Apologies for the hiatus in posting recently-- I notice that the blog has reached twenty-seven followers now, which is yet another reason to be thankful, in the best Chestertonian manner!
It has been a long time since there was a Chesterton Society meeting, but I am hoping that some time in the New Year the fifth meeting can be organized. The last one went pretty well and I want to try to improve on that again. All suggestions welcome. If you know a Chesterton expert who is living in Ireland and is willing to talk about some aspect of GKC out of pure love, put me in touch...
Meanwhile, I would like to ask readers their opinion-- I loaned my sister some Chesterton books recently and she told me that she's found herself quoting GKC to people. That seems to be an occupational hazard of reading Chesterton. I have even read Chesterton described as the most quotable author in the English language.
It made me ponder. Is it true? Much as I love Chesterton, I tend to doubt it. The man on the street, that rather dilletantish vagrant, would probably recognize few of Chesterton's aphorisms, even the most famous. Could you say "If a thing is worth doing, it's worth doing badly" to your dentist, and trust he would catch the reference? Would your grandmother know who said, "The business of progressives is to go on making mistakes. The business of Conservatives is to stop the mistakes being corrected"? If you had a t-shirt with the slogan, "You should not look a gift universe in the mouth", would the local pharmacist break into a knowing grin and say "I should have guessed it! You're a Chestertonian too!".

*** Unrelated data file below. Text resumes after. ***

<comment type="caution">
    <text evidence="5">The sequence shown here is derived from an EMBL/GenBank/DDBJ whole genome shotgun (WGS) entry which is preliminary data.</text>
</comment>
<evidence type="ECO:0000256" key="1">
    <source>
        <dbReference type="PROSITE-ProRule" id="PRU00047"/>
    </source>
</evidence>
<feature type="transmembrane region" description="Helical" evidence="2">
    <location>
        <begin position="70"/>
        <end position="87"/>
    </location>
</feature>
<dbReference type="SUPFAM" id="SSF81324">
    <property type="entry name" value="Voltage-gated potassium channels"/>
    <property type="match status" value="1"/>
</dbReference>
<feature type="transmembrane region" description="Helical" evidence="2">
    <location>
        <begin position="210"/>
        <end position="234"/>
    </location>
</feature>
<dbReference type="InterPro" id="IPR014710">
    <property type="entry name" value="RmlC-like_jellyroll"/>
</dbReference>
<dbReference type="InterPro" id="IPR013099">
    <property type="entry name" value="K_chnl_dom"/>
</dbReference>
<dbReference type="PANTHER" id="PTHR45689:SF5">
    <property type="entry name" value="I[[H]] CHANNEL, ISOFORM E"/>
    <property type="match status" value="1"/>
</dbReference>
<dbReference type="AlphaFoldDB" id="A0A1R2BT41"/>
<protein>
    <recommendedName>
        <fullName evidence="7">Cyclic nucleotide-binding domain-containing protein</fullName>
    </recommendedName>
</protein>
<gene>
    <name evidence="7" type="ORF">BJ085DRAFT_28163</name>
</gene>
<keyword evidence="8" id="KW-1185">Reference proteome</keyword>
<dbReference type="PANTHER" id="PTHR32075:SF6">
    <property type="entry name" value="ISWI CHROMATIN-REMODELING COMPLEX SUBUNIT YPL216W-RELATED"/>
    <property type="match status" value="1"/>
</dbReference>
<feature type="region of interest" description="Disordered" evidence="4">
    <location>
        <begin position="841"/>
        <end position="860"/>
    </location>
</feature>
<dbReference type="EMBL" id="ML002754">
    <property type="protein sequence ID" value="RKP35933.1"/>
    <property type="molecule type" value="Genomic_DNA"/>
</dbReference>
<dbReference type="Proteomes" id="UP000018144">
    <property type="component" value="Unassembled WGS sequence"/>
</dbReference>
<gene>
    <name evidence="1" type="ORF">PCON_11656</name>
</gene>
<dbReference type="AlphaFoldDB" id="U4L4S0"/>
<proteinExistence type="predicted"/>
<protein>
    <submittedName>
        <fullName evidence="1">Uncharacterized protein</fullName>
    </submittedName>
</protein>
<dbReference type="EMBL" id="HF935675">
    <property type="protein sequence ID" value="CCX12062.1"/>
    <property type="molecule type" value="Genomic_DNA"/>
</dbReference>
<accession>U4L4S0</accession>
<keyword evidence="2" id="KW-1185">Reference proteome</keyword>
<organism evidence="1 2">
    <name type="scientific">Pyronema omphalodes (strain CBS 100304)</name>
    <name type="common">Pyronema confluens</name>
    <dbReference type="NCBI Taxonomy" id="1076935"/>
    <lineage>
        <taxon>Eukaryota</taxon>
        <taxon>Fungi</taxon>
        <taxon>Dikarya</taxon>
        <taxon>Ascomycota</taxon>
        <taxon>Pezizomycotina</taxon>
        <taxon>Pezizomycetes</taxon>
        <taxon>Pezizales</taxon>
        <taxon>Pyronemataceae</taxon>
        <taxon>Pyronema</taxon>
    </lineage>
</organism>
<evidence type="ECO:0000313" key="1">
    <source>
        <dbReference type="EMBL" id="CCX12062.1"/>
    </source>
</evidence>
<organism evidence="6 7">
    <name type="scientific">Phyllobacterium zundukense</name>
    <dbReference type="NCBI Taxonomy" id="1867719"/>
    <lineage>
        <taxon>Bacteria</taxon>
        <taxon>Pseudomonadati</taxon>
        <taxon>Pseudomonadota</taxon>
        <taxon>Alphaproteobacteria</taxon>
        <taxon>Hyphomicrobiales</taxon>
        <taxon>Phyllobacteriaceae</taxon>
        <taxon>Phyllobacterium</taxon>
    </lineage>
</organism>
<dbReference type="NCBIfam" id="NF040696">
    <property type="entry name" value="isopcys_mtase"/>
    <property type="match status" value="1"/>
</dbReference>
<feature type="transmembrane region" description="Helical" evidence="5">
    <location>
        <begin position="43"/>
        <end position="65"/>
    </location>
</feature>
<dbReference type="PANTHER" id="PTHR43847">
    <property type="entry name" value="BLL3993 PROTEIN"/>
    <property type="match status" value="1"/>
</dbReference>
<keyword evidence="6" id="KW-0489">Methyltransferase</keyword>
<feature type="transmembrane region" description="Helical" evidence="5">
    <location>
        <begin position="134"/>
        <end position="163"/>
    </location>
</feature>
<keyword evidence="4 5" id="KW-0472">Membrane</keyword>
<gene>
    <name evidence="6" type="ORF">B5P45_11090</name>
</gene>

I rather doubt it. And complicating the issue is that fact that the aphorism most often attributed to Chesterton-- "When people stop believing in God, they don't believe in nothing, they believe in anything"-- doesn't actually seem to occur amongst the 2000, 000, 0000, 0000 words that he wrote.
On the other hand, everyone and his chiropodist knows that Mark Twain said, "Rumours of my death have been greatly exaggerated". Aliens on other planets quote Oscar Wilde's "I have nothing to declare except my genius". And George Bernard Shaw, Chesterton's great friend and sparring partner, has probably won the war of quotability, with incessantly repeated gems like: "You see things; and you say "Why?" But I dream things that never were; and I say "Why not?".
Chesterton is surely one of the most quotable authors in the language. But does he stand at the pinnacle? I'd have to say he does not.